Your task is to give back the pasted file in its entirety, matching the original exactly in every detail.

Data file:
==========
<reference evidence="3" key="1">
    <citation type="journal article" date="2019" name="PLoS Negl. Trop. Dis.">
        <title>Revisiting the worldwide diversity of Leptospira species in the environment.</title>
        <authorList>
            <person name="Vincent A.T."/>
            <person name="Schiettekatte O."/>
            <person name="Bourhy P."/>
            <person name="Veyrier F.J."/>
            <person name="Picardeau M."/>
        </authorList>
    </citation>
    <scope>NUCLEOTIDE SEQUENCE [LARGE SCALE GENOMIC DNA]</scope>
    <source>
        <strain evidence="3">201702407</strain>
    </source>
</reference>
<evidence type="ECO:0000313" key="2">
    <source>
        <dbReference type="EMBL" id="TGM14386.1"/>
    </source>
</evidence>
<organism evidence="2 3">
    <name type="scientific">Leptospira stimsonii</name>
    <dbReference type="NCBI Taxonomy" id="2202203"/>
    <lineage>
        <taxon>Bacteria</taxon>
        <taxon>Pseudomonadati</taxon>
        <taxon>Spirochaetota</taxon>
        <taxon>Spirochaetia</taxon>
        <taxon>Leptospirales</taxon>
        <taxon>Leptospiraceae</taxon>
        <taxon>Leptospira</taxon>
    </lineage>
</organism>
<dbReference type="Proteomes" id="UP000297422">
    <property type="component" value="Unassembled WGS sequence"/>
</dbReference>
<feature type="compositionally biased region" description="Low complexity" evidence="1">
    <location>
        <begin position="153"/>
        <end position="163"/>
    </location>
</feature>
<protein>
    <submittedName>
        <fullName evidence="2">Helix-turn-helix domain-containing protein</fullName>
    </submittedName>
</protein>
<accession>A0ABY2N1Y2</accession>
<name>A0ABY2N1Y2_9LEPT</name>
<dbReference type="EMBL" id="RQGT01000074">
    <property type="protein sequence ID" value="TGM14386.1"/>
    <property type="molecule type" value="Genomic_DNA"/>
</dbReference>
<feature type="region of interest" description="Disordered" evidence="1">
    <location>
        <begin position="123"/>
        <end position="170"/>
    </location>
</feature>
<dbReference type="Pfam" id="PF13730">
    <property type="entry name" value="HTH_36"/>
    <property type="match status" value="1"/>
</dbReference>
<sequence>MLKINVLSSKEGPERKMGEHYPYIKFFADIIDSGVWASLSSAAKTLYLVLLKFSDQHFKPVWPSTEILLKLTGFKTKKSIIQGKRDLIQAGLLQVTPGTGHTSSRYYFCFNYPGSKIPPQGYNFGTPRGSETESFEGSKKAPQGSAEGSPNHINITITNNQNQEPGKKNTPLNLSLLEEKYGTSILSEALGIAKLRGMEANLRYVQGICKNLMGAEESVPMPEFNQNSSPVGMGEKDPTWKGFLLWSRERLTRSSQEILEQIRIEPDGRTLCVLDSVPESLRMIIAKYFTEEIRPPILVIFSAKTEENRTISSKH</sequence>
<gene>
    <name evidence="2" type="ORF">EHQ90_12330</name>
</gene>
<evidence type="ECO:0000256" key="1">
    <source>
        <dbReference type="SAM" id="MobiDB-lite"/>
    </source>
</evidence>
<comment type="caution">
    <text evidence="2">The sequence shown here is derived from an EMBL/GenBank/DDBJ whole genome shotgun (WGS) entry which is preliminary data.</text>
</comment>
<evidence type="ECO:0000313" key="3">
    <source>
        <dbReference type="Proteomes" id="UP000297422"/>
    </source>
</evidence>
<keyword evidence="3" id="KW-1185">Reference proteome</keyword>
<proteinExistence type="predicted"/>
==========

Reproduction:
<reference evidence="3" key="1">
    <citation type="journal article" date="2019" name="PLoS Negl. Trop. Dis.">
        <title>Revisiting the worldwide diversity of Leptospira species in the environment.</title>
        <authorList>
            <person name="Vincent A.T."/>
            <person name="Schiettekatte O."/>
            <person name="Bourhy P."/>
            <person name="Veyrier F.J."/>
            <person name="Picardeau M."/>
        </authorList>
    </citation>
    <scope>NUCLEOTIDE SEQUENCE [LARGE SCALE GENOMIC DNA]</scope>
    <source>
        <strain evidence="3">201702407</strain>
    </source>
</reference>
<evidence type="ECO:0000313" key="2">
    <source>
        <dbReference type="EMBL" id="TGM14386.1"/>
    </source>
</evidence>
<organism evidence="2 3">
    <name type="scientific">Leptospira stimsonii</name>
    <dbReference type="NCBI Taxonomy" id="2202203"/>
    <lineage>
        <taxon>Bacteria</taxon>
        <taxon>Pseudomonadati</taxon>
        <taxon>Spirochaetota</taxon>
        <taxon>Spirochaetia</taxon>
        <taxon>Leptospirales</taxon>
        <taxon>Leptospiraceae</taxon>
        <taxon>Leptospira</taxon>
    </lineage>
</organism>
<dbReference type="Proteomes" id="UP000297422">
    <property type="component" value="Unassembled WGS sequence"/>
</dbReference>
<feature type="compositionally biased region" description="Low complexity" evidence="1">
    <location>
        <begin position="153"/>
        <end position="163"/>
    </location>
</feature>
<protein>
    <submittedName>
        <fullName evidence="2">Helix-turn-helix domain-containing protein</fullName>
    </submittedName>
</protein>
<accession>A0ABY2N1Y2</accession>
<name>A0ABY2N1Y2_9LEPT</name>
<dbReference type="EMBL" id="RQGT01000074">
    <property type="protein sequence ID" value="TGM14386.1"/>
    <property type="molecule type" value="Genomic_DNA"/>
</dbReference>
<feature type="region of interest" description="Disordered" evidence="1">
    <location>
        <begin position="123"/>
        <end position="170"/>
    </location>
</feature>
<dbReference type="Pfam" id="PF13730">
    <property type="entry name" value="HTH_36"/>
    <property type="match status" value="1"/>
</dbReference>
<sequence>MLKINVLSSKEGPERKMGEHYPYIKFFADIIDSGVWASLSSAAKTLYLVLLKFSDQHFKPVWPSTEILLKLTGFKTKKSIIQGKRDLIQAGLLQVTPGTGHTSSRYYFCFNYPGSKIPPQGYNFGTPRGSETESFEGSKKAPQGSAEGSPNHINITITNNQNQEPGKKNTPLNLSLLEEKYGTSILSEALGIAKLRGMEANLRYVQGICKNLMGAEESVPMPEFNQNSSPVGMGEKDPTWKGFLLWSRERLTRSSQEILEQIRIEPDGRTLCVLDSVPESLRMIIAKYFTEEIRPPILVIFSAKTEENRTISSKH</sequence>
<gene>
    <name evidence="2" type="ORF">EHQ90_12330</name>
</gene>
<evidence type="ECO:0000256" key="1">
    <source>
        <dbReference type="SAM" id="MobiDB-lite"/>
    </source>
</evidence>
<comment type="caution">
    <text evidence="2">The sequence shown here is derived from an EMBL/GenBank/DDBJ whole genome shotgun (WGS) entry which is preliminary data.</text>
</comment>
<evidence type="ECO:0000313" key="3">
    <source>
        <dbReference type="Proteomes" id="UP000297422"/>
    </source>
</evidence>
<keyword evidence="3" id="KW-1185">Reference proteome</keyword>
<proteinExistence type="predicted"/>